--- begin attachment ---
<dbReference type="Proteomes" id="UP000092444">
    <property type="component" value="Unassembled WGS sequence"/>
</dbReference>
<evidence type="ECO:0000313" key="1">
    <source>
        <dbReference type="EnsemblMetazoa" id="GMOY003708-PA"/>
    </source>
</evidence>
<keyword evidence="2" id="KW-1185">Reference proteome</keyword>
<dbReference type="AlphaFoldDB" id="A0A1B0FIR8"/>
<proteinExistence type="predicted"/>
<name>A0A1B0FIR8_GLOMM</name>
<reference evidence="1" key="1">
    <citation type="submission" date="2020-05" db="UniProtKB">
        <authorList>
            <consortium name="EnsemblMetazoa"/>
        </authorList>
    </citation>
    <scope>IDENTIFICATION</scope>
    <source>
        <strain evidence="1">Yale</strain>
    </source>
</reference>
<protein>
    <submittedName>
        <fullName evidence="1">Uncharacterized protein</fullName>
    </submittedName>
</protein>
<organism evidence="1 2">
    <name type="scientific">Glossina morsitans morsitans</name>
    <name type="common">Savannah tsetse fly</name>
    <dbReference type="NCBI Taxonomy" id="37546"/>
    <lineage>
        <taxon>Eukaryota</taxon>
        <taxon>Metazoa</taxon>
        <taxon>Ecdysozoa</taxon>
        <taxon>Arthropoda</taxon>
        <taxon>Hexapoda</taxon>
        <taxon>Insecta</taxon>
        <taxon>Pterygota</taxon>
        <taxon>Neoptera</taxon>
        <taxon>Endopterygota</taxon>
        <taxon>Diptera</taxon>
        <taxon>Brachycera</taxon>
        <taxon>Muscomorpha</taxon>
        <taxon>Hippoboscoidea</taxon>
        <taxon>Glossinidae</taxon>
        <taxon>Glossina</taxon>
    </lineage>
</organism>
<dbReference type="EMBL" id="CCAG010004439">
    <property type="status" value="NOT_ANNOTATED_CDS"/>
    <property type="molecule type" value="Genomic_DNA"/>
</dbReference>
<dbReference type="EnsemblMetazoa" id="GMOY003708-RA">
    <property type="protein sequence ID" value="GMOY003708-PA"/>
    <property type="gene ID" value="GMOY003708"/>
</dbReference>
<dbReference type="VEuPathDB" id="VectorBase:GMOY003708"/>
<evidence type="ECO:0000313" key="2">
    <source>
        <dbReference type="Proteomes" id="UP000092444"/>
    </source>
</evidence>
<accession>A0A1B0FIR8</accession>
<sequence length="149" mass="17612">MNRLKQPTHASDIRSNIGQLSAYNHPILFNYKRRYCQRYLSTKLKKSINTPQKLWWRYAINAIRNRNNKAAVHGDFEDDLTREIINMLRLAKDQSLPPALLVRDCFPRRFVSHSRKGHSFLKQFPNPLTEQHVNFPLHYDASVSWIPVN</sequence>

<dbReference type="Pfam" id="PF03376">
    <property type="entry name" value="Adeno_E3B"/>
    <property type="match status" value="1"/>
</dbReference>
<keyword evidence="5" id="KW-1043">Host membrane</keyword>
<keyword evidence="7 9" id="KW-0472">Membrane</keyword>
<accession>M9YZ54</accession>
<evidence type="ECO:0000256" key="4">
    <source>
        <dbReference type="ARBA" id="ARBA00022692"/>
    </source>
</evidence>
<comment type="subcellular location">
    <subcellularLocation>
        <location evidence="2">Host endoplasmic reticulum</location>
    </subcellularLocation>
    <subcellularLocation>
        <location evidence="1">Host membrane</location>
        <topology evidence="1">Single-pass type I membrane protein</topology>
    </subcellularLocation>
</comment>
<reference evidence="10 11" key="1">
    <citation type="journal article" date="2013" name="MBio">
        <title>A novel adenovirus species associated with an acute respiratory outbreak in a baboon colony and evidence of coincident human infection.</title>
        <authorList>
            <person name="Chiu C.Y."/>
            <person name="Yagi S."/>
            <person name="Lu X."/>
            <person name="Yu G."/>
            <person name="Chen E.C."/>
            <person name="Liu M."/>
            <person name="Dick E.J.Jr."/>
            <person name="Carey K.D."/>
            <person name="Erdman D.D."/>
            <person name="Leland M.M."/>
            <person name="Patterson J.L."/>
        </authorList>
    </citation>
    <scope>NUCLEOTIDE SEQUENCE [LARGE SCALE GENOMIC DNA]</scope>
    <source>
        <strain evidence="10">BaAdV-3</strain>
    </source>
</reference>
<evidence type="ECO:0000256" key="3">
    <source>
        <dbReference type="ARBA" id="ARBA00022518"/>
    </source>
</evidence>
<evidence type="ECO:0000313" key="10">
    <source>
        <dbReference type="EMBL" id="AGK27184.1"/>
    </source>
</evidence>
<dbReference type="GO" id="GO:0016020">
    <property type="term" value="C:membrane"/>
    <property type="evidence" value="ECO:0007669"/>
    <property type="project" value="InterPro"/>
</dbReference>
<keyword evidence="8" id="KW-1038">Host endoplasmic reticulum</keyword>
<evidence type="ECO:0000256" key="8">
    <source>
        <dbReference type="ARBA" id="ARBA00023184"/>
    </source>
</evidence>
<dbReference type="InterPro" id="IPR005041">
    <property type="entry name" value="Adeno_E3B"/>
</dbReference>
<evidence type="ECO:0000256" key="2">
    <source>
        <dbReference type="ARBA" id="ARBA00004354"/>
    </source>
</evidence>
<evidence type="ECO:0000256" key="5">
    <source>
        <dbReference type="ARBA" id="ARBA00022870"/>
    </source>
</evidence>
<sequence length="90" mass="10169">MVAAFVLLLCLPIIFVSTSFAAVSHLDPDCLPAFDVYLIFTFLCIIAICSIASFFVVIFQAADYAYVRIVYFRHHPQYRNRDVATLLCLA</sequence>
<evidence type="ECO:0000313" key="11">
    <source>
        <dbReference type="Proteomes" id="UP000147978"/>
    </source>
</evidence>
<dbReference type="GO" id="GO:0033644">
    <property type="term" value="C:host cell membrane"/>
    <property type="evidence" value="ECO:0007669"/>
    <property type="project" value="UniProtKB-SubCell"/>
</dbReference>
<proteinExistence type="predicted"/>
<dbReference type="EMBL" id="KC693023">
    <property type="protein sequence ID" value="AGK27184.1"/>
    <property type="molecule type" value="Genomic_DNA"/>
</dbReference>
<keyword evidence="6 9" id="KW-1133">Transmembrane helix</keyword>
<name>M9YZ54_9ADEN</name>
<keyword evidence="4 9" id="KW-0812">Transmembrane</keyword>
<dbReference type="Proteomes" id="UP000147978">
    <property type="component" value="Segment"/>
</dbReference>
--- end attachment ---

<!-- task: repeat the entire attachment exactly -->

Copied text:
<dbReference type="Proteomes" id="UP000092444">
    <property type="component" value="Unassembled WGS sequence"/>
</dbReference>
<evidence type="ECO:0000313" key="1">
    <source>
        <dbReference type="EnsemblMetazoa" id="GMOY003708-PA"/>
    </source>
</evidence>
<keyword evidence="2" id="KW-1185">Reference proteome</keyword>
<dbReference type="AlphaFoldDB" id="A0A1B0FIR8"/>
<proteinExistence type="predicted"/>
<name>A0A1B0FIR8_GLOMM</name>
<reference evidence="1" key="1">
    <citation type="submission" date="2020-05" db="UniProtKB">
        <authorList>
            <consortium name="EnsemblMetazoa"/>
        </authorList>
    </citation>
    <scope>IDENTIFICATION</scope>
    <source>
        <strain evidence="1">Yale</strain>
    </source>
</reference>
<protein>
    <submittedName>
        <fullName evidence="1">Uncharacterized protein</fullName>
    </submittedName>
</protein>
<organism evidence="1 2">
    <name type="scientific">Glossina morsitans morsitans</name>
    <name type="common">Savannah tsetse fly</name>
    <dbReference type="NCBI Taxonomy" id="37546"/>
    <lineage>
        <taxon>Eukaryota</taxon>
        <taxon>Metazoa</taxon>
        <taxon>Ecdysozoa</taxon>
        <taxon>Arthropoda</taxon>
        <taxon>Hexapoda</taxon>
        <taxon>Insecta</taxon>
        <taxon>Pterygota</taxon>
        <taxon>Neoptera</taxon>
        <taxon>Endopterygota</taxon>
        <taxon>Diptera</taxon>
        <taxon>Brachycera</taxon>
        <taxon>Muscomorpha</taxon>
        <taxon>Hippoboscoidea</taxon>
        <taxon>Glossinidae</taxon>
        <taxon>Glossina</taxon>
    </lineage>
</organism>
<dbReference type="EMBL" id="CCAG010004439">
    <property type="status" value="NOT_ANNOTATED_CDS"/>
    <property type="molecule type" value="Genomic_DNA"/>
</dbReference>
<dbReference type="EnsemblMetazoa" id="GMOY003708-RA">
    <property type="protein sequence ID" value="GMOY003708-PA"/>
    <property type="gene ID" value="GMOY003708"/>
</dbReference>
<dbReference type="VEuPathDB" id="VectorBase:GMOY003708"/>
<evidence type="ECO:0000313" key="2">
    <source>
        <dbReference type="Proteomes" id="UP000092444"/>
    </source>
</evidence>
<accession>A0A1B0FIR8</accession>
<sequence length="149" mass="17612">MNRLKQPTHASDIRSNIGQLSAYNHPILFNYKRRYCQRYLSTKLKKSINTPQKLWWRYAINAIRNRNNKAAVHGDFEDDLTREIINMLRLAKDQSLPPALLVRDCFPRRFVSHSRKGHSFLKQFPNPLTEQHVNFPLHYDASVSWIPVN</sequence>

<dbReference type="Pfam" id="PF03376">
    <property type="entry name" value="Adeno_E3B"/>
    <property type="match status" value="1"/>
</dbReference>
<keyword evidence="5" id="KW-1043">Host membrane</keyword>
<keyword evidence="7 9" id="KW-0472">Membrane</keyword>
<accession>M9YZ54</accession>
<evidence type="ECO:0000256" key="4">
    <source>
        <dbReference type="ARBA" id="ARBA00022692"/>
    </source>
</evidence>
<comment type="subcellular location">
    <subcellularLocation>
        <location evidence="2">Host endoplasmic reticulum</location>
    </subcellularLocation>
    <subcellularLocation>
        <location evidence="1">Host membrane</location>
        <topology evidence="1">Single-pass type I membrane protein</topology>
    </subcellularLocation>
</comment>
<reference evidence="10 11" key="1">
    <citation type="journal article" date="2013" name="MBio">
        <title>A novel adenovirus species associated with an acute respiratory outbreak in a baboon colony and evidence of coincident human infection.</title>
        <authorList>
            <person name="Chiu C.Y."/>
            <person name="Yagi S."/>
            <person name="Lu X."/>
            <person name="Yu G."/>
            <person name="Chen E.C."/>
            <person name="Liu M."/>
            <person name="Dick E.J.Jr."/>
            <person name="Carey K.D."/>
            <person name="Erdman D.D."/>
            <person name="Leland M.M."/>
            <person name="Patterson J.L."/>
        </authorList>
    </citation>
    <scope>NUCLEOTIDE SEQUENCE [LARGE SCALE GENOMIC DNA]</scope>
    <source>
        <strain evidence="10">BaAdV-3</strain>
    </source>
</reference>
<evidence type="ECO:0000256" key="3">
    <source>
        <dbReference type="ARBA" id="ARBA00022518"/>
    </source>
</evidence>
<evidence type="ECO:0000313" key="10">
    <source>
        <dbReference type="EMBL" id="AGK27184.1"/>
    </source>
</evidence>
<dbReference type="GO" id="GO:0016020">
    <property type="term" value="C:membrane"/>
    <property type="evidence" value="ECO:0007669"/>
    <property type="project" value="InterPro"/>
</dbReference>
<keyword evidence="8" id="KW-1038">Host endoplasmic reticulum</keyword>
<evidence type="ECO:0000256" key="8">
    <source>
        <dbReference type="ARBA" id="ARBA00023184"/>
    </source>
</evidence>
<dbReference type="InterPro" id="IPR005041">
    <property type="entry name" value="Adeno_E3B"/>
</dbReference>
<evidence type="ECO:0000256" key="2">
    <source>
        <dbReference type="ARBA" id="ARBA00004354"/>
    </source>
</evidence>
<evidence type="ECO:0000256" key="5">
    <source>
        <dbReference type="ARBA" id="ARBA00022870"/>
    </source>
</evidence>
<sequence length="90" mass="10169">MVAAFVLLLCLPIIFVSTSFAAVSHLDPDCLPAFDVYLIFTFLCIIAICSIASFFVVIFQAADYAYVRIVYFRHHPQYRNRDVATLLCLA</sequence>
<evidence type="ECO:0000313" key="11">
    <source>
        <dbReference type="Proteomes" id="UP000147978"/>
    </source>
</evidence>
<dbReference type="GO" id="GO:0033644">
    <property type="term" value="C:host cell membrane"/>
    <property type="evidence" value="ECO:0007669"/>
    <property type="project" value="UniProtKB-SubCell"/>
</dbReference>
<proteinExistence type="predicted"/>
<dbReference type="EMBL" id="KC693023">
    <property type="protein sequence ID" value="AGK27184.1"/>
    <property type="molecule type" value="Genomic_DNA"/>
</dbReference>
<keyword evidence="6 9" id="KW-1133">Transmembrane helix</keyword>
<name>M9YZ54_9ADEN</name>
<keyword evidence="4 9" id="KW-0812">Transmembrane</keyword>
<dbReference type="Proteomes" id="UP000147978">
    <property type="component" value="Segment"/>
</dbReference>